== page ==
Camelback Community Network participants, primarily Rick West and Becky Wolf, raised over $55,000 this year for these awards, which funds are deposited at ACF in the Camelback High School Scholarship Fund. ACF provides all this service for 5% of the funds contributed.  There are zero other costs of the program. Fully 95% of all funds donated go directly to the scholarships.

These funds were contributed by 15 donors and more donations are still coming in. Many of these donors have contributed in previous years. Thank you so much!

This is the third year of this gap scholarship program that was originally conceived of and launched byCamelback’s visionary former principal, Dr. Chad Gestson, who, having launched a successful peer tutoring program at Camelback High School to support its struggling students, determined the school needed a way to also support its most successful students. Both of these programs are supported and funded via Camelback’s Community Network.

Personal note:

Reviewing the applications of these amazing students and interviewing them during this process is one of the most rewarding and awe inspiring experiences I can recall. Even though many times having to navigate their way through very challenging family and economic situations at home, these successful Camelback students each have demonstrated their determination, hope, and capability. I think this is called GRIT.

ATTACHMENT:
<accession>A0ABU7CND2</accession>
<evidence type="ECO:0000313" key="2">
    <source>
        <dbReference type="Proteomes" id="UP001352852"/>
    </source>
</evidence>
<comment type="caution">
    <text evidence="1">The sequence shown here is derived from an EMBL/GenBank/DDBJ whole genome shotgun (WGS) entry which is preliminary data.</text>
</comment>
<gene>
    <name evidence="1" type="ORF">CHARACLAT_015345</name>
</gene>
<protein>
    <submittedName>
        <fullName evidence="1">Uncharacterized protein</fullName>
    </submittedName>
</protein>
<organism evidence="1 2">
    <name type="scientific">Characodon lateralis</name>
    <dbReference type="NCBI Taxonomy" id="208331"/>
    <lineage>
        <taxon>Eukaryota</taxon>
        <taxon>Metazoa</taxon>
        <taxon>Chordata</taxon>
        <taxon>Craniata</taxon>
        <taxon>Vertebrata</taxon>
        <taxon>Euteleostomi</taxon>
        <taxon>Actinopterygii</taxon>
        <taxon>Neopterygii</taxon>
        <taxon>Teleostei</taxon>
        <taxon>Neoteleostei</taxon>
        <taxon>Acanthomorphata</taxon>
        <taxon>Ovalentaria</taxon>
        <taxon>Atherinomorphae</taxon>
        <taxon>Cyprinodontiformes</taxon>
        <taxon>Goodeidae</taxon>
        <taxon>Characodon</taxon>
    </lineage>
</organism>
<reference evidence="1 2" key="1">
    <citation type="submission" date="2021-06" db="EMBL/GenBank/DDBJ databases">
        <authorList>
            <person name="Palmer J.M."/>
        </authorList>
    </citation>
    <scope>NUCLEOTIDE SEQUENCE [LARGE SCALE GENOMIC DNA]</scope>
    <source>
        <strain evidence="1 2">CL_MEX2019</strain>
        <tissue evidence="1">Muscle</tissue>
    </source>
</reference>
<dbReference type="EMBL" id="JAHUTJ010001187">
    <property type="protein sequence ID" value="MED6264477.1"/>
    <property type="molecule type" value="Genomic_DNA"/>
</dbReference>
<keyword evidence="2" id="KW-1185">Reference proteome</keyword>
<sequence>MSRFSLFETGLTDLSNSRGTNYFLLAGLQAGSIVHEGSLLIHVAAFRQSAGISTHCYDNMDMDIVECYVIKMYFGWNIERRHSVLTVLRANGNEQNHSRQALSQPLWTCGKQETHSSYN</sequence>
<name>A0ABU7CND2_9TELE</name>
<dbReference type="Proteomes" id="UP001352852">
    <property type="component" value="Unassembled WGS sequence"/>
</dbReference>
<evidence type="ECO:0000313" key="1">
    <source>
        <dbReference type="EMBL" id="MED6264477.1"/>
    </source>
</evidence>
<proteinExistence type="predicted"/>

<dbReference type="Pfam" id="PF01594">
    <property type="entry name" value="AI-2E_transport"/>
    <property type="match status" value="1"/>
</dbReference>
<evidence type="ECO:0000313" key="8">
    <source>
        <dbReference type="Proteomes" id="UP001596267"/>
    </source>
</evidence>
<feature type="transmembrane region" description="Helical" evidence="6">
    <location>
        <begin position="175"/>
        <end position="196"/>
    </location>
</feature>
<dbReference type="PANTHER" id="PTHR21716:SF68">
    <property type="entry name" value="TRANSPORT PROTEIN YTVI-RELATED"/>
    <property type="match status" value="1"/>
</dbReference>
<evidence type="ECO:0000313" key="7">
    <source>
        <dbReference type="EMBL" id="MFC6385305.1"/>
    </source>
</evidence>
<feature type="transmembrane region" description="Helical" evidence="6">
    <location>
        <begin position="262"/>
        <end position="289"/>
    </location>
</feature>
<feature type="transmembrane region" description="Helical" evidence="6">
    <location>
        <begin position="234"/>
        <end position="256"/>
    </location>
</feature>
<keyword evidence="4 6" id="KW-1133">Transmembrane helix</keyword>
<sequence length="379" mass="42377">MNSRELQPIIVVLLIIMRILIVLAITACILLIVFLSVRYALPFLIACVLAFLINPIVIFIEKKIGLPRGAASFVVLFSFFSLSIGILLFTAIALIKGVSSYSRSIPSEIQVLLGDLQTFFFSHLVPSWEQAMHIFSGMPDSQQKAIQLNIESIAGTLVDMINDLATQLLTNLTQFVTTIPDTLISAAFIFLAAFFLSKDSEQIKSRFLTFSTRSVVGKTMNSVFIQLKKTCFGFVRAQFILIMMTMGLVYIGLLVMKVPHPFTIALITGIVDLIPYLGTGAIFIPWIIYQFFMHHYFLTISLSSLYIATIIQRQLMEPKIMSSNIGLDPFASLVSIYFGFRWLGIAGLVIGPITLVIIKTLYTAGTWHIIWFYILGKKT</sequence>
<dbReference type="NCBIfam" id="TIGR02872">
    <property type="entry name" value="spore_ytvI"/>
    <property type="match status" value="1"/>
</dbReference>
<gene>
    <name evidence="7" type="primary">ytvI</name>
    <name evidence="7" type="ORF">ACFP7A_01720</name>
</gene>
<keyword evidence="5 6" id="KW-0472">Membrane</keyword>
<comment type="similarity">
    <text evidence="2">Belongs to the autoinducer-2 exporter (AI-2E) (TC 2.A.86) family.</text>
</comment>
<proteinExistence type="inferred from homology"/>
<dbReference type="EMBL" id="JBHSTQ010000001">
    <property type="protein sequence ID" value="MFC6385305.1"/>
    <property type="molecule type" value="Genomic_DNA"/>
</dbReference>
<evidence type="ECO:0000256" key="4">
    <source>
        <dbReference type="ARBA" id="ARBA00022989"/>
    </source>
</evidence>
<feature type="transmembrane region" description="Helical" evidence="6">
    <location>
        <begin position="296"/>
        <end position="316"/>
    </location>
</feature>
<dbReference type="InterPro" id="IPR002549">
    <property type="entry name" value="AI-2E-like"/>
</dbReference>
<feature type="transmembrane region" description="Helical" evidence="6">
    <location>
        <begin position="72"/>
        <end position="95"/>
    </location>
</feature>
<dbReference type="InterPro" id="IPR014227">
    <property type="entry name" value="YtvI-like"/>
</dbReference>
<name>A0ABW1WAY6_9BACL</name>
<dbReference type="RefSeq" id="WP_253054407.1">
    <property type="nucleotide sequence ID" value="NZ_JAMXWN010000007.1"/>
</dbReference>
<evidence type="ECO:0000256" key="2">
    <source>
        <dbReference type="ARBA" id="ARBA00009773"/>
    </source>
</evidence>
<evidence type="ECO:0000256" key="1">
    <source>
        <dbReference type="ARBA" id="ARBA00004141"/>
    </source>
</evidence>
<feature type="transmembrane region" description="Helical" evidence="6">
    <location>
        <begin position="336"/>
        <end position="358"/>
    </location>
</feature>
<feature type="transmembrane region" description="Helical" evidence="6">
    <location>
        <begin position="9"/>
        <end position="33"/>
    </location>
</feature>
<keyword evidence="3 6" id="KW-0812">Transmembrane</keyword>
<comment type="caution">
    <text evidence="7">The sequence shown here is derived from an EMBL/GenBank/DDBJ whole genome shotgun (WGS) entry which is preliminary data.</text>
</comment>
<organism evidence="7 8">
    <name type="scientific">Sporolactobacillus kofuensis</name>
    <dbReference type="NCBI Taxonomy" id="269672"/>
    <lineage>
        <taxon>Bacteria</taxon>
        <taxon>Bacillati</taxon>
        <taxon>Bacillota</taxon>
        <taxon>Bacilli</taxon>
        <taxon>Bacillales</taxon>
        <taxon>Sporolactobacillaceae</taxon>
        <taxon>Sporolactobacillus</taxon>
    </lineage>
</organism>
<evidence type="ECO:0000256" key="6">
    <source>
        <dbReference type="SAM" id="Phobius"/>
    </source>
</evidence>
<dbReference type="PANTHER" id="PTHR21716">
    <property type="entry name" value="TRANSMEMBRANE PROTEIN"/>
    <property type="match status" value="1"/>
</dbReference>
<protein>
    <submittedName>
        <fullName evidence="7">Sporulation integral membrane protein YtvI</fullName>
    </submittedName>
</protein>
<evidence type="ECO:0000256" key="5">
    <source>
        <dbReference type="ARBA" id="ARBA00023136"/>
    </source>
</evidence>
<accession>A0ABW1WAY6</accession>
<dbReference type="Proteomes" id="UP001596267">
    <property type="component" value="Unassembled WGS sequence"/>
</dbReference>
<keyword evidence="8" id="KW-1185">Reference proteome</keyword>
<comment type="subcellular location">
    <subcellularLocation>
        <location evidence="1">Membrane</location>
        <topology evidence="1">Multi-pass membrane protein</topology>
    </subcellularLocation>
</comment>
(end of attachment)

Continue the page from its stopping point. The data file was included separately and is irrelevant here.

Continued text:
They and all their school mates deserve our admiration and support.  These are our state’s future leaders.

Go Spartans!

Camelback Ranks 41st in AZ for Safety

Niche ranked Camelback High School 41st in AZ for Safest Public High Schools!

CBHS has come a LONG way in 6 years from the unsafe, “gang-infested” school it was years ago.  Now it ranks in the top 50 in the state, ahead of schools like Arcadia and Saguaro and other “reputationally” safer schools.

Go to https://k12.niche.com/rankings/public-high-schools/safest/s/arizona/ for details.

Where do students go if they have been long term suspended at CB?